The Dream vs Reality

I’ve spoken quite a bit lately about returning to teaching after being home for the past 17 months – a period of illness and then a year’s maternity leave. It’s something that has been worrying away at me for several months – a horrible gnawing in my stomach, my nails chewed to the quick. I have three children and have found the return to work difficult each time, but this time will be the hardest. Because I’ve realised that I’m not able to be superwoman.

And I think that’s the reality for most working mums. It’s a constant sense of guilt. I have to be a good mum, I have to be good at my job. My priority is unquestionably my boys, but I can’t turn up to school unprepared – I have a class full of children relying on me to educate them in the best way possible. So how do I do it? How can I be the best I can be at all of it? And on top of this, I’m a writer (feels a bit strange to say that, I must admit!) How will I find time to write my next book?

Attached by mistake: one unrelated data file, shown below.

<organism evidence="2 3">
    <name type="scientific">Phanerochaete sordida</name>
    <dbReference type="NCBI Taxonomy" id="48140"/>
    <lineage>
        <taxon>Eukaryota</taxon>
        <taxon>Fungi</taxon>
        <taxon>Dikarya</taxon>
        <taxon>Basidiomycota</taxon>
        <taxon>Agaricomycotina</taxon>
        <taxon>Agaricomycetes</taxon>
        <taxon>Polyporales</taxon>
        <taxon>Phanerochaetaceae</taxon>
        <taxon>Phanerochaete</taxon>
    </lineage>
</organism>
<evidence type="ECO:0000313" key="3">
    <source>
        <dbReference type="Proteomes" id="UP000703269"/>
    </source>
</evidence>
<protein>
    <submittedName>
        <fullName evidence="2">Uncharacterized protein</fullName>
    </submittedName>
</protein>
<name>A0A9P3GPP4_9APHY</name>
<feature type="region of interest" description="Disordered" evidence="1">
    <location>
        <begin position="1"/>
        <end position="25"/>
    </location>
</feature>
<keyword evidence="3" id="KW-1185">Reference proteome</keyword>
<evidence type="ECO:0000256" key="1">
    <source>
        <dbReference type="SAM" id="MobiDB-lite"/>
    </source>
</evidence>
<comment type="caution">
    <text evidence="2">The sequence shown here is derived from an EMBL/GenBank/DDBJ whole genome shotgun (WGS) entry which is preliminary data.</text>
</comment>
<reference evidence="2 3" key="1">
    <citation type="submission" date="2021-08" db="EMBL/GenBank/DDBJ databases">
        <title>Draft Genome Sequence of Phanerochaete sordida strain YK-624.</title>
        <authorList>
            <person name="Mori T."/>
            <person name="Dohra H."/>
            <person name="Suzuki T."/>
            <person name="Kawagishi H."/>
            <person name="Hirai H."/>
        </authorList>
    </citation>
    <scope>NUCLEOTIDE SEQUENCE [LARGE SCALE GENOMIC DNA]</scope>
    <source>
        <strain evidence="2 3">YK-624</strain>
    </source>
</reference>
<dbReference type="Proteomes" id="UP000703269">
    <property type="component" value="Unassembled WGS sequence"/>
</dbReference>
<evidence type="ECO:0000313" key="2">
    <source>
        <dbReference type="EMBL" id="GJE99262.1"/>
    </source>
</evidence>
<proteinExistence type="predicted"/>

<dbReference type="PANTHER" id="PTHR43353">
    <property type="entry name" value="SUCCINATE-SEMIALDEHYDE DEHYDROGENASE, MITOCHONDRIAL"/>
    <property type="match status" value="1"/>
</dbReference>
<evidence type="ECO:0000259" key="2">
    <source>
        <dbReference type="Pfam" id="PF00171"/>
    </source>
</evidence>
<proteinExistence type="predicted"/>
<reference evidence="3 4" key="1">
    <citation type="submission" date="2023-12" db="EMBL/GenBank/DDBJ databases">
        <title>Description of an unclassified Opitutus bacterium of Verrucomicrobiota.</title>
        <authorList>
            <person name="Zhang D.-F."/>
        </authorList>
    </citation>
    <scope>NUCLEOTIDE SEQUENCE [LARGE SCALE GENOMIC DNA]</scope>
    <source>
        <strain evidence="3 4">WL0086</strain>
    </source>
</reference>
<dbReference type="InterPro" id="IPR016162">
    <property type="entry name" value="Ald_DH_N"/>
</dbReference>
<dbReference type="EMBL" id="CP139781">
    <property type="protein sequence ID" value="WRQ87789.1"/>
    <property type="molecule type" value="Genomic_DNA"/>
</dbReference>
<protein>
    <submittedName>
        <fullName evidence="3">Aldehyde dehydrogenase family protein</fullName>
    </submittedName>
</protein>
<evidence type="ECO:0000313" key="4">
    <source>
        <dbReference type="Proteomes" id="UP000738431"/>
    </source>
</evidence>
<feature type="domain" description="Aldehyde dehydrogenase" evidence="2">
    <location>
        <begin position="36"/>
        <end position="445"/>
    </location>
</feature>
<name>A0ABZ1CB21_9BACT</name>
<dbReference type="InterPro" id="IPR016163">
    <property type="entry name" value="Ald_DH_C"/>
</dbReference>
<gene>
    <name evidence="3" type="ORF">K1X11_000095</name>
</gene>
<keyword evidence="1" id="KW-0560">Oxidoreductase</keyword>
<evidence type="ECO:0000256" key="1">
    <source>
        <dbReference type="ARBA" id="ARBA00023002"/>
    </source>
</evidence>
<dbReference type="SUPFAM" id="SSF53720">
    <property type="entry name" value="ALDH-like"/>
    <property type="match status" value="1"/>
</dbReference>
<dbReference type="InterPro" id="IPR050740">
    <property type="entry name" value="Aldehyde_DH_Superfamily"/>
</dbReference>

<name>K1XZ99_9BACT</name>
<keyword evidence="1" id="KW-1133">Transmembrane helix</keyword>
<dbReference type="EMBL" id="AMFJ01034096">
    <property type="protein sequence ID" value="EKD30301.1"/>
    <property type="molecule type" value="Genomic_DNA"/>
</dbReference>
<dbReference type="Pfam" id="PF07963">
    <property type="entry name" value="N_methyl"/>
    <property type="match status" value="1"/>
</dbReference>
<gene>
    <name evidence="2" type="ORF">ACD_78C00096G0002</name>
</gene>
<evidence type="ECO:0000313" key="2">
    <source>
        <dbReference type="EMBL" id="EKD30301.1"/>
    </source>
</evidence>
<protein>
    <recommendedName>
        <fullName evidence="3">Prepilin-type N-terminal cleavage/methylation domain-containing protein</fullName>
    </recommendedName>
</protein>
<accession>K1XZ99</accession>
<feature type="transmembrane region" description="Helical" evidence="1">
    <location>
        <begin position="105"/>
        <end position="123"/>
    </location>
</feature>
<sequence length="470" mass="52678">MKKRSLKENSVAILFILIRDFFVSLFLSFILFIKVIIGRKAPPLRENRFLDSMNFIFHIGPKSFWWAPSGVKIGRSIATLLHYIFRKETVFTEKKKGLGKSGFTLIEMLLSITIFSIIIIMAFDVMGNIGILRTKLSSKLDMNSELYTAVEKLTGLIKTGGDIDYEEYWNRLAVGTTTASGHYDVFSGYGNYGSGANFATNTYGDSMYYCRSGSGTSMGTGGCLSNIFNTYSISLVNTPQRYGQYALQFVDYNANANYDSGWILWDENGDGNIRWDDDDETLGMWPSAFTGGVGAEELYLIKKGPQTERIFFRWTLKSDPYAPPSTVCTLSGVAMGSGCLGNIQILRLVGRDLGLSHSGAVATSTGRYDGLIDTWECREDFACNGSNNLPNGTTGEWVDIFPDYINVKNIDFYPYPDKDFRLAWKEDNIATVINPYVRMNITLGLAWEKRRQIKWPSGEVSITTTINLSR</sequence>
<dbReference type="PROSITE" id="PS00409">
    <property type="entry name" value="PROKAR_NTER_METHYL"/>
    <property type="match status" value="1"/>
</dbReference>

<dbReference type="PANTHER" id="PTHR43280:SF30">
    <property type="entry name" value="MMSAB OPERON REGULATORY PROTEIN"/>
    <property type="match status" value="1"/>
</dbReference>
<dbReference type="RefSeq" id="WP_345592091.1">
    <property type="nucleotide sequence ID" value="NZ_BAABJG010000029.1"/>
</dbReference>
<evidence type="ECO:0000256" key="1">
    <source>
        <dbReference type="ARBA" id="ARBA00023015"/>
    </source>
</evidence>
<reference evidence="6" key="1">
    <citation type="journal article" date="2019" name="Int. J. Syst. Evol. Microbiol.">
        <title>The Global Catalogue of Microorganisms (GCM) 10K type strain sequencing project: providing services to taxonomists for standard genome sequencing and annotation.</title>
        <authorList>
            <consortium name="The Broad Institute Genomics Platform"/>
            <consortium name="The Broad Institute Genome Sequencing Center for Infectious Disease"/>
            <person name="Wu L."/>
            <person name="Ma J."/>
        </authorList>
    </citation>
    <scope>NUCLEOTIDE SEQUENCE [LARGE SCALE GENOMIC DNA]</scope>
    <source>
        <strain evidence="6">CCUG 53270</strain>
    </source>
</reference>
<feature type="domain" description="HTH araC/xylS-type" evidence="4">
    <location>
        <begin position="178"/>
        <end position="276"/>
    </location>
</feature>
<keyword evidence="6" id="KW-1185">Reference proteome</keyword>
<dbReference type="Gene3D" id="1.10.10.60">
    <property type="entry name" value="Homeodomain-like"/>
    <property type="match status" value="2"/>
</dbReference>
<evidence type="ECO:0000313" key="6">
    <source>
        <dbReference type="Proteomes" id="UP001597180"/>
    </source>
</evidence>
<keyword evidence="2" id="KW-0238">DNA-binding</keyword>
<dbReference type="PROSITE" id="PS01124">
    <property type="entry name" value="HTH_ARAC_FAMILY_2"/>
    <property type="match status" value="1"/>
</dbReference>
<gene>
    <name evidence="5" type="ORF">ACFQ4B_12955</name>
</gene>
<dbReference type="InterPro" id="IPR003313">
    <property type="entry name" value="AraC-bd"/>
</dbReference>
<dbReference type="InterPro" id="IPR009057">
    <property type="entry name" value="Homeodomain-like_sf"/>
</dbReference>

I wrote my first book whilst I was working – 12 months of getting up at 5.00 am and cramming in an hour and a half of writing before the real day began. This, I’m sure, is what most writers have to do. At the end of the year, I felt such a sense of accomplishment for having finally written a book, I was overjoyed … and exhausted. It wasn’t the getting up early, I’m a fairly nocturnal person, but added to the stress of teaching and trying so hard to be super-mum … I reached breaking-point. Something had to give. I hated myself for actually telling my son one evening that I didn’t have time to read with him and shooing him off to bed so that I could get the following day’s lessons prepared. I cried myself to sleep that night.

At bedtime the other night my eldest son, teary-eyed, asked if I had to go back to work.